“Agamemnon” tells a tale of revenge and murder set in the aftermath of the Trojan War. Ten years before, the Greek King Agamemnon sacrificed his daughter Iphigenia to gain the necessary winds to sail to Troy. Now he returns victorious — but his fleet and kingdom have been decimated by the war, and the memory of his sacrifice looms large, particularly for his wife, Clytemnestra.

Feigning thankfulness for his safe return, Clytemnestra lures her husband into the bath, where she murders him to avenge her daughter. But justice proves elusive in this primal tale of revenge.

“I am interested in the practice of theater as a continued collaboration,” Moore says. “It doesn’t mean you come and collaborate with me on my vision. It means let’s actually do the work of figuring out what this is together.”

Part of the collaborative process for “Agamemnon” includes the contributions of senior Sean Skahill, who has composed a dark, edgy original score for the production. Skahill also composed music for last fall’s “The Winter’s Tale,” but in a very different style. For “Agamemnon,” he uses a looping station, an electronic device that loops and layers different sounds and instruments to create an improvisational soundscape.

“Matt keeps saying that the play is about the past repeating itself,” Skahill says. “So the looping device really works nicely on a literary level. We keep hearing the past, layered over itself to create more and more complexity.”

Muhlenberg College is a liberal arts college of 2,200 students in Allentown, Pa. The college offers Bachelor of Arts degrees in theatre and dance. The Princeton Review consistently ranks Muhlenberg’s production program in the top 15 in the nation, and the Fiske Guide to Colleges lists both the theatre and dance programs among the top small college programs in the United States.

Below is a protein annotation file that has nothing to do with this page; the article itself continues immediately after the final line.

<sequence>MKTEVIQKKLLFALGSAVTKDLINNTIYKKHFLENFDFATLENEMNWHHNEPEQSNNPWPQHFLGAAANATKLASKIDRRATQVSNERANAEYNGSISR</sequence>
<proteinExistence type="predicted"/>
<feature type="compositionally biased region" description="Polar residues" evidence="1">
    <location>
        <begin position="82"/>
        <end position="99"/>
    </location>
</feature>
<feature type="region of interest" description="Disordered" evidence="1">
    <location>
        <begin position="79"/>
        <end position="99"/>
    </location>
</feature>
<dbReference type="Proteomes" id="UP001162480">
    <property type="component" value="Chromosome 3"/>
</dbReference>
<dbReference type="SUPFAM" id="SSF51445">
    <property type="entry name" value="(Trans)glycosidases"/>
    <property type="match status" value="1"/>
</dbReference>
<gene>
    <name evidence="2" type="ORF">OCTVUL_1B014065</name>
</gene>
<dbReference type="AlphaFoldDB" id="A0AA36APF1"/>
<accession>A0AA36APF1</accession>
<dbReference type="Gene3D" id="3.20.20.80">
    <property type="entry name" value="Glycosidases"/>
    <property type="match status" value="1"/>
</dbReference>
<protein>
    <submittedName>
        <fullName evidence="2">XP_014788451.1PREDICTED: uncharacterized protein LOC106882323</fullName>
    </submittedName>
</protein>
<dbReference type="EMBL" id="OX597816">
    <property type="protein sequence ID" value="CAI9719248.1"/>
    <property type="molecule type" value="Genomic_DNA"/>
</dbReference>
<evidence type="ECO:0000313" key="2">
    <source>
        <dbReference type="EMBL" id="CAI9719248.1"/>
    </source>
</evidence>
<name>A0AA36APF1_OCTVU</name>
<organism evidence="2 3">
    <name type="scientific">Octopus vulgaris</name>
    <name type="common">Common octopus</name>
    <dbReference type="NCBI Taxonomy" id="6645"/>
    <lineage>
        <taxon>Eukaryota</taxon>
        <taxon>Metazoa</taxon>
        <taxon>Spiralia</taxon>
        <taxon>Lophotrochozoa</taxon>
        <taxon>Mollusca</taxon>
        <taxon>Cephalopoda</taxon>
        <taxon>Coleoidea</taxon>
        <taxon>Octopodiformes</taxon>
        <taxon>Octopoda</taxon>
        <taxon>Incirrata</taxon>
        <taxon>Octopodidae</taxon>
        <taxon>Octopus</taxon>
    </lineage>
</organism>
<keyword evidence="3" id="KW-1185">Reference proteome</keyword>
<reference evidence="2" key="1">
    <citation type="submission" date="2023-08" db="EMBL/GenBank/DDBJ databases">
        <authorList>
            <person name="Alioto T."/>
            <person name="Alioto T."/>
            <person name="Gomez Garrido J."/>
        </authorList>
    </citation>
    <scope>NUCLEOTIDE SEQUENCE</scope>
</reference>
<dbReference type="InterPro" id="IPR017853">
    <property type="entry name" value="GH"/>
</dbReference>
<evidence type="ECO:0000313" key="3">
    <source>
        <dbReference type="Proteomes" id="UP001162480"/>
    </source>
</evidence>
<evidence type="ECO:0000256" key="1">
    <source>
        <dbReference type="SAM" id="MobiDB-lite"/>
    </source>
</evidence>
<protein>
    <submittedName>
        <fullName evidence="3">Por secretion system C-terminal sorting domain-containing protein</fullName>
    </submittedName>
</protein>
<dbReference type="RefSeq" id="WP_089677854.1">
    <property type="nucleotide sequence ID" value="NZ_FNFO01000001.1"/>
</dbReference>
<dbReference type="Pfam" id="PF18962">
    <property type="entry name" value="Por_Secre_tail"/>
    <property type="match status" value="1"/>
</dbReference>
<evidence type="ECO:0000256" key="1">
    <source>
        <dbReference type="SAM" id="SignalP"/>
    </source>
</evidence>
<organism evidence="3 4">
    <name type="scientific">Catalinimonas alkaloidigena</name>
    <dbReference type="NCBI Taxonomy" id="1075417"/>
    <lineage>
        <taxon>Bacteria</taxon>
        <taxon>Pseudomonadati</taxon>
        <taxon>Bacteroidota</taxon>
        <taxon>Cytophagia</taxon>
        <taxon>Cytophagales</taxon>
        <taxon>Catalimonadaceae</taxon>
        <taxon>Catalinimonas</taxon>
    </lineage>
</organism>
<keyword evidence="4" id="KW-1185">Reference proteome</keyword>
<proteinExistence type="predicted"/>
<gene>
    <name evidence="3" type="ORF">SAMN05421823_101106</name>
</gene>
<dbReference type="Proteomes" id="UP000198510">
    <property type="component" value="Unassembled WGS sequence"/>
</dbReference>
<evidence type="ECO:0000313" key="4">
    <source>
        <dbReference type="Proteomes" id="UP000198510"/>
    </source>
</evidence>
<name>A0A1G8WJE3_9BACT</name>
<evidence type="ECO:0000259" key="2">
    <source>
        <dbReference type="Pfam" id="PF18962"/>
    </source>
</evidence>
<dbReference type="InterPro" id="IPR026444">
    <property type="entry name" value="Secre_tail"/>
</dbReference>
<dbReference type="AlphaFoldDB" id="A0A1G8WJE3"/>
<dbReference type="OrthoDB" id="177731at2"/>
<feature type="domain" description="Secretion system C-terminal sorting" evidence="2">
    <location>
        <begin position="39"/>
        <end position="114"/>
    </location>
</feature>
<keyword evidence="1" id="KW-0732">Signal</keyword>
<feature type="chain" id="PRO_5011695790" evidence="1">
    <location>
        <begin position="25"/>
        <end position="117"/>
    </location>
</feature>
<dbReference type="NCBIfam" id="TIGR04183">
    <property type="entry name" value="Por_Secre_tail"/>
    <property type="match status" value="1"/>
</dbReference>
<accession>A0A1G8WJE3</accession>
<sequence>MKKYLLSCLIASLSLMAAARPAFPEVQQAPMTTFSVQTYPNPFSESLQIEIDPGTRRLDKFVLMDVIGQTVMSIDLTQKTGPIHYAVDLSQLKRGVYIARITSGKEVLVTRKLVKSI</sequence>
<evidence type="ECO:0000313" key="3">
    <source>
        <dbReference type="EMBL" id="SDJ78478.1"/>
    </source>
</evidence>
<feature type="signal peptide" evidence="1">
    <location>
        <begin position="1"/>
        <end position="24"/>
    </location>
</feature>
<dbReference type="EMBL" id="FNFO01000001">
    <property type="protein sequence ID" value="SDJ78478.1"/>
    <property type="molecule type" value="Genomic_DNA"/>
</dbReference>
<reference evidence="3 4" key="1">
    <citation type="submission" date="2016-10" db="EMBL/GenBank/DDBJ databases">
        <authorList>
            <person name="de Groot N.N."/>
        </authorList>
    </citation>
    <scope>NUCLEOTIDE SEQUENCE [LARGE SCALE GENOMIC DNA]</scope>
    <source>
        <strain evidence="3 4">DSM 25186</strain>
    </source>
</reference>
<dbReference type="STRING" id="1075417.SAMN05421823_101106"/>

Performances of “Agamemnon” are Nov. 19-23: Wednesday through Friday at 8 p.m., Saturday at 2 and 8 p.m., and Sunday at 2 p.m. Tickets are $15 for adults and $8 for students and for LVAIC faculty and staff. The performance is intended for mature audiences.

All-Female Cast Brings Feminist Sensibility To Molière’s Comedy ‘The Learned Ladies’

Logo of Muhlenberg College

Logo of Muhlenberg College (Photo credit: Wikipedia)

Allentown, PA — In directing Molière’s “The Learned Ladies,” opening Feb. 20 at Muhlenberg College, James Peck had two choices.

He could either let Molière’s 17th century sensibilities take the reins, and produce a play about the absurdity of its female characters’ efforts to educate themselves. Or he could dig a bit deeper, and find the ways in which Molière’s comedy reveals a nobility and bravery in those efforts.

“I can see two versions of this play being produced,” Peck says. “It could certainly be done as a misogynist satire, and some directors really want to steer clear of the play because of that. But I think it more fundamentally — and the version we’re trying to do, certainly — is a play about the ridiculous lengths that men have sometimes gone to in order to keep women from educating themselves.”